Review

Annual Review 2020

Putting nature at the heart of decision-making

Pulsar Imagens, Adobe Stock

Forewords

  • Inger Andersen

    Inger Andersen

    UN Environment Programme

    UN Under-Secretary-General and Executive Director

    The UN Environment Programme World Conservation Monitoring Centre (UNEP-WCMC) is vital to UNEP’s work driving positive change for people and planet. The COVID-19 pandemic has placed huge challenges on us all and is an urgent reminder of the importance of rebalancing the relationship between people and nature.

    Through the Centre’s expertise, information, and analyses, UNEP-WCMC is supporting the science, the policy and the action to tackle the global nature crisis. The Centre seeks to do so by providing the information and tools to help shape policy and enable business and the finance sector to make nature positive transformations. UNEP-WCMC is also at the heart of our work to bring the nature and climate agendas ever closer together. As we strive for system-wide shifts and transformation across each and every sector of society, UNEP-WCMC’s science and insights will be critical.

  • Robin Bidwell

    Robin Bidwell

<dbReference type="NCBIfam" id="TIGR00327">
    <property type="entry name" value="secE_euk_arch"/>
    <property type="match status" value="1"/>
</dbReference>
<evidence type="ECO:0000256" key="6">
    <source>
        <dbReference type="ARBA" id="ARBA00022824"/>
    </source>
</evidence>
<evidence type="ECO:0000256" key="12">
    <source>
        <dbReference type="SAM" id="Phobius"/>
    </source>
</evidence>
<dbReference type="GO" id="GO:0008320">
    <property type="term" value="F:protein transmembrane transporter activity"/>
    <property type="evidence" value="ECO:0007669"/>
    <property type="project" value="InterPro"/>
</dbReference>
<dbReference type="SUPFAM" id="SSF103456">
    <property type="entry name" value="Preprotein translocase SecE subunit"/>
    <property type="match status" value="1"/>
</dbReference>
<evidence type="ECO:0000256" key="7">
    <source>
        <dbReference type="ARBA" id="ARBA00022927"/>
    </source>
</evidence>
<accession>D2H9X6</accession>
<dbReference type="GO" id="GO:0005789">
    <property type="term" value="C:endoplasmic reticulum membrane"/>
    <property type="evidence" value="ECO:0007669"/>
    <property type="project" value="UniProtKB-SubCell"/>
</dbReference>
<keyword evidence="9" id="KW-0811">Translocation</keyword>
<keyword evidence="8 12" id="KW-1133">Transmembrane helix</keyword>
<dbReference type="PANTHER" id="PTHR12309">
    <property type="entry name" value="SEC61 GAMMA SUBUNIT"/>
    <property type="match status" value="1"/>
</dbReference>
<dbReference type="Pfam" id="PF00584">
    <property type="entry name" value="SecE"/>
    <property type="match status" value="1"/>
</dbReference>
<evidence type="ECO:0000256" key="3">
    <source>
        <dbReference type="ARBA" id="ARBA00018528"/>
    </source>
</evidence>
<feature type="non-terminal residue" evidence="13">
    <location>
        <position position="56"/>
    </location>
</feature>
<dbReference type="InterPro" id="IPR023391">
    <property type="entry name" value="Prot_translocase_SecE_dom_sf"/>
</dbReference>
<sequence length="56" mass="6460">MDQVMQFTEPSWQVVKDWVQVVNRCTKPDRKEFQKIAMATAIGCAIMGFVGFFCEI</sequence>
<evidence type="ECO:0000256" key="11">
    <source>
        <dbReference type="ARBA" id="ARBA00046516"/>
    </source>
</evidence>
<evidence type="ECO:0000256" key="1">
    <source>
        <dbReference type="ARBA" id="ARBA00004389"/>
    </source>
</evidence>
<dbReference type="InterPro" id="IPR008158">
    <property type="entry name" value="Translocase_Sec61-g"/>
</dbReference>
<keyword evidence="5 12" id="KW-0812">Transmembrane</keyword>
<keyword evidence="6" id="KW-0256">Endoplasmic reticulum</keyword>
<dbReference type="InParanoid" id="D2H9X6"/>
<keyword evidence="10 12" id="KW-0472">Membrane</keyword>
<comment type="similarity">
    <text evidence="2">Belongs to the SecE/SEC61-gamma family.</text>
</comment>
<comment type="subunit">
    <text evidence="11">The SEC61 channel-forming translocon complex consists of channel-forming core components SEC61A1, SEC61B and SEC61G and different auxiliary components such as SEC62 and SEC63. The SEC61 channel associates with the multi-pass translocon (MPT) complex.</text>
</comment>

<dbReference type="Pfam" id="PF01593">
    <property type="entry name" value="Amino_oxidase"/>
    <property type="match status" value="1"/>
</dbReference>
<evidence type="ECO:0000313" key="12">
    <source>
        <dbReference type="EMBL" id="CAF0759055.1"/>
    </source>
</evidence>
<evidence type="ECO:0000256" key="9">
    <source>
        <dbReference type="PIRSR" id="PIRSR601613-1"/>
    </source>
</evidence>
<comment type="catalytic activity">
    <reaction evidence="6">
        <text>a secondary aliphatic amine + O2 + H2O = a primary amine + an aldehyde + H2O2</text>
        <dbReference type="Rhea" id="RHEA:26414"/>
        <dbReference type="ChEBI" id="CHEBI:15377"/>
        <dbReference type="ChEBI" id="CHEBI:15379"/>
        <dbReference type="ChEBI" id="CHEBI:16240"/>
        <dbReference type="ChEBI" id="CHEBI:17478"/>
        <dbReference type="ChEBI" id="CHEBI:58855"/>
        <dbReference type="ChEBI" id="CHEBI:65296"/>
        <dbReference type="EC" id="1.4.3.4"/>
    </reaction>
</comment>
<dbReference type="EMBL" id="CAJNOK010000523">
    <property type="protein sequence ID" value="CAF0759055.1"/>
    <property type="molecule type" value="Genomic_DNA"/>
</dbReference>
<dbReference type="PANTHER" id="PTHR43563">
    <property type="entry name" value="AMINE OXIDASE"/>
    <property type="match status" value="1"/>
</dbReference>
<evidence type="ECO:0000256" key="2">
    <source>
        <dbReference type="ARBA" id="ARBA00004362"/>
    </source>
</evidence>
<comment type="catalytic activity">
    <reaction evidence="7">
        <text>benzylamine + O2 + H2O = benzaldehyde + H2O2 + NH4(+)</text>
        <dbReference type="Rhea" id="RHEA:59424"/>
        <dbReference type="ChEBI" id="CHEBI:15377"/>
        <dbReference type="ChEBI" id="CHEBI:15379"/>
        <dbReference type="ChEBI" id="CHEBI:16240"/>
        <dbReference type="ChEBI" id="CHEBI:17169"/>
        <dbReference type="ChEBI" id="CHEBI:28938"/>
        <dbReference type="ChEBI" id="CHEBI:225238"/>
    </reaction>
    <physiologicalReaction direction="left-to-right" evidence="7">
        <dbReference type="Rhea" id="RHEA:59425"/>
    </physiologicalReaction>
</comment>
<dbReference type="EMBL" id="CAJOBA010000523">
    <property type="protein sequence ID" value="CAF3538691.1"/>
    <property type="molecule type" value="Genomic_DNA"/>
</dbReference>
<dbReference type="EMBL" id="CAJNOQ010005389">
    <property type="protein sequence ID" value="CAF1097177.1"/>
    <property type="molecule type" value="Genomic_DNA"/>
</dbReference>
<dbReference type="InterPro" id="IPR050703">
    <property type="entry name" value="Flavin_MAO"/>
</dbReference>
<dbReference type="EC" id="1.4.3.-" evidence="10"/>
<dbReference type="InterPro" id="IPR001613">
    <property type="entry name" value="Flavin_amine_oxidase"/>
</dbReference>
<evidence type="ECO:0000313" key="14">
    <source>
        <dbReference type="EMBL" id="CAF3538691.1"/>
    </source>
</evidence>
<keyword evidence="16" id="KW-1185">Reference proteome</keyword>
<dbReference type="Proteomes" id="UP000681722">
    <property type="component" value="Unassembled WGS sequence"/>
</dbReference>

WCMC

    Chair of Trustees

    During the course of 2020, WCMC took steps to strengthen its regional engagement and relationships across the world, in support of the collaboration that underpins UNEP-WCMC. This included fostering closer engagement in Asia and with EU institutions.

    Across all six areas of the Centre’s strategy, it’s clear that UNEP-WCMC has continued to support decision makers in both the public and the private sector with the information they need to make positive choices for our planet. From leading cutting-edge analysis of trade across a range of sectors, to enabling national governments to build biodiversity considerations into their decision making, UNEP-WCMC has made huge achievements, in a very challenging year. My thanks go to the WCMC Board of Trustees, to our supporters and to all our staff.

  • Neville Ash

    Neville Ash

    UNEP-WCMC

    Director

    Although 2020 was not the year that we expected, and many events in the international biodiversity community were postponed or repositioned online, our work continued at all scales. Through working in over 130 countries with more than 200 partners, UNEP-WCMC has had great impact during the year on the global nature and sustainability agenda.

    The Centre continued crucial work in support of an ambitious and measurable post-2020 global biodiversity framework. If we are to succeed in addressing biodiversity loss and ensuring its benefits are enjoyed by all, then ambition will need to translate into action to deliver the framework. We are gearing up to support its implementation, including with our partners across the UN system through collective action on biodiversity and nature-based solutions.

  • Jonny Hughes

    Jonny Hughes

    WCMC

    Chief Executive Officer

    Throughout 2020, the team across UNEP-WCMC demonstrated tremendous agility in dealing with the effects of the pandemic, constantly shifting circumstances, and transitioning to working remotely. It is a testament to the team’s hard work and dedication that last year, the Centre produced more high-quality outputs than in any other year in its history.